ISS crew continues preparations for visitors next week

Sep 01, 2006

With the launch of Space Shuttle Atlantis delayed, activities for the International Space Station crew were adjusted.

The crew initially expected to greet Atlantis' crew this week. But the shuttle is set to launch Sept. 6 on mission STS-115 to bring a new truss section to the station, complete with a second set of 240-foot solar wings.

The mission was originally planned to launch Aug. 27. It was postponed first to check possible lightning damage and then due to Tropical Storm Ernesto. The delay gave Commander Pavel Vinogradov, Flight Engineer NASA Science Officer Jeff Williams and European Space Agency astronaut Thomas Reiter of Germany more time to prepare for Atlantis' mission.

The crew packed items that will be returned to Earth and reviewed plans for the shuttle flight's three spacewalks. They also conducted normal station maintenance, daily exercise sessions and scientific experiments.

Williams spent parts of three days this week working with a cosmic radiation study called the Anomalous Long-Term Effects in Astronauts' Central Nervous Systems. The experiment tracks cosmic radiation while monitoring brain activity and recording the subject's visual perceptions. Williams spent one orbit, about 90 minutes, floating prone with sensor blocks over and beside his head. The experiment's results may help develop ways to protect future space fliers from the effects of cosmic radiation.

Later in the week, Williams worked with the Capillary Flow Effects experiment, studying the dynamics of capillary flow in microgravity. Insight gained from the experiment may help in the developments of fluid transport systems for future spacecraft.

Other work included testing a seal the astronauts replaced on an experiment facility called the Microgravity Science Glovebox. The glovebox, in the U.S. laboratory Destiny, provides a contained environment for experiments involving fluid, flame or fumes.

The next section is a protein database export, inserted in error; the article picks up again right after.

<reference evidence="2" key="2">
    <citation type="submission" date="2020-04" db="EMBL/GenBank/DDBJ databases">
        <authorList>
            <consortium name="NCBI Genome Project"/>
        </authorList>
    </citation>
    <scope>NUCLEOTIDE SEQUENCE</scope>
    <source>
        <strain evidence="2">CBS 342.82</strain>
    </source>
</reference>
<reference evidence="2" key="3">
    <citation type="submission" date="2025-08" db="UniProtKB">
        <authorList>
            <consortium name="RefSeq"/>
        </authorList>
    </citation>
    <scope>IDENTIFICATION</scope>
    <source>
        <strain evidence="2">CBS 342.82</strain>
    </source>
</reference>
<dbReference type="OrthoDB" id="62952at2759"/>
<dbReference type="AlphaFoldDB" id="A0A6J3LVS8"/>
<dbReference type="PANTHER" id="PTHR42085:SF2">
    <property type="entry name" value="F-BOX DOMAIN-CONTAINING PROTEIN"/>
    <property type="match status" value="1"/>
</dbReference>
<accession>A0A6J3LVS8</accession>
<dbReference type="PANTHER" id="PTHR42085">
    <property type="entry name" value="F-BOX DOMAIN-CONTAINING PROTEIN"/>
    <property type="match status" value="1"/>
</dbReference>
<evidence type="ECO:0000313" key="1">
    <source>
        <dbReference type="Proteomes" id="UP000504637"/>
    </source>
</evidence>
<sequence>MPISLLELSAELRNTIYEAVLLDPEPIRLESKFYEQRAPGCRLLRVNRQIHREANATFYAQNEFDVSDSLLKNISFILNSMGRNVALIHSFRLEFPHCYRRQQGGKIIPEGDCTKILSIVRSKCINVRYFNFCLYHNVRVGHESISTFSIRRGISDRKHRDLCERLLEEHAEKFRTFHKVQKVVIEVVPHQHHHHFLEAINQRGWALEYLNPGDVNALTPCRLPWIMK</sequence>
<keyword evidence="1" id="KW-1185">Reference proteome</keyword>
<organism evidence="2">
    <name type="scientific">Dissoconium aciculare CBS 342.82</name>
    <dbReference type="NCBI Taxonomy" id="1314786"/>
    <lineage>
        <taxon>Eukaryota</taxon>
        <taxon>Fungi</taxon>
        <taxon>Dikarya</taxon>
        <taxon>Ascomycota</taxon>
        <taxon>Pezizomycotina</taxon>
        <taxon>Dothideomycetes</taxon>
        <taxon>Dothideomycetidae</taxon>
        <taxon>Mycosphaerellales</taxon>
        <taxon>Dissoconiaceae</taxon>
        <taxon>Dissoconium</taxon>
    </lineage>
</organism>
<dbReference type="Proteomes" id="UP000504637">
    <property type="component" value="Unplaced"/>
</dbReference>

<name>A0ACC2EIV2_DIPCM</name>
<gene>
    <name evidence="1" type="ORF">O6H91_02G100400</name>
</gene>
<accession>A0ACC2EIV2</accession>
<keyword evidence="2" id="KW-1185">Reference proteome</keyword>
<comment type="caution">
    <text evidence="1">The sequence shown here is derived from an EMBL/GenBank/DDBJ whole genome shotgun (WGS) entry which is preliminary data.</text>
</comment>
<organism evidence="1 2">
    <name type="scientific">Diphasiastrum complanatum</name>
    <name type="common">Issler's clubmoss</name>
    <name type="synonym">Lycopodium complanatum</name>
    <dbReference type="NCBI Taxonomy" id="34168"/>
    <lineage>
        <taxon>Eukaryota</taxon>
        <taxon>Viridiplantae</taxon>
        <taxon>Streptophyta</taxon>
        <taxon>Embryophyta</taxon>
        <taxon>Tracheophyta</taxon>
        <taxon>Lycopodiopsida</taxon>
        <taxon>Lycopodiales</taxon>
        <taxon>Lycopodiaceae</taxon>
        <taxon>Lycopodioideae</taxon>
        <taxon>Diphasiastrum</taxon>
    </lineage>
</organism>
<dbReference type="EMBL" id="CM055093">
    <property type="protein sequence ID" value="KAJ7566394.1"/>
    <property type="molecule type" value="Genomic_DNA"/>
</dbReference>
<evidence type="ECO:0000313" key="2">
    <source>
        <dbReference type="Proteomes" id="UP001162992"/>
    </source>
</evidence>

Source: NASA

Explore further: Research suggests Mars once had more water than Earth's Arctic ocean

add to favorites email to friend print save as pdf

Related Stories

The electric eye of Cyclone Bansi

Jan 28, 2015

Though this image may look like they come from a science fiction movie, it is in fact a photograph of tropical cyclone Bansi as seen at night by astronauts on the International Space Station (ISS). The image ...

Funding challenges for Orion and SLS

Dec 22, 2014

The Government Accountability Office (GAO) is the audit, evaluation, and investigative arm of Congress, which exists to support Congress in meeting its constitutional responsibilities and to help improve ...

Breakthrough capability keeps subs, ships on safe track

Dec 16, 2014

Interactive software that can dramatically cut the time it takes to plan safe submarine missions is crossing over to the surface fleet and is being installed this month on the guided-missile cruiser USS Mobile Bay (CG 53).

NASA launches new Orion spacecraft and new era

Dec 05, 2014

(AP)—NASA's new Orion spacecraft zoomed toward a high point of 3,600 miles (5,800 kilometers) on an orbital test flight Friday, ushering in a new era of exploration that could one day put people on Mars.

Recommended for you

Scanning Earth, saving lives

8 hours ago

A high-speed camera for monitoring vegetation from space and combating famine in Africa is being adapted to spot changes in human skin cells, invisible to the naked eye, to help diagnose skin diseases like ...

THEMIS camera helps NASA pick site for next Mars lander

11 hours ago

NASA's next Mars space probe, a lander named InSight, is due to touch down on the Red Planet in September 2016 with a mission focused on the planet's internal properties. Its landing place has been chosen ...

User comments : 0

Please sign in to add a comment. Registration is free, and takes less than a minute. Read more

Click here to reset your password.
Sign in to get notified via email when new comments are made.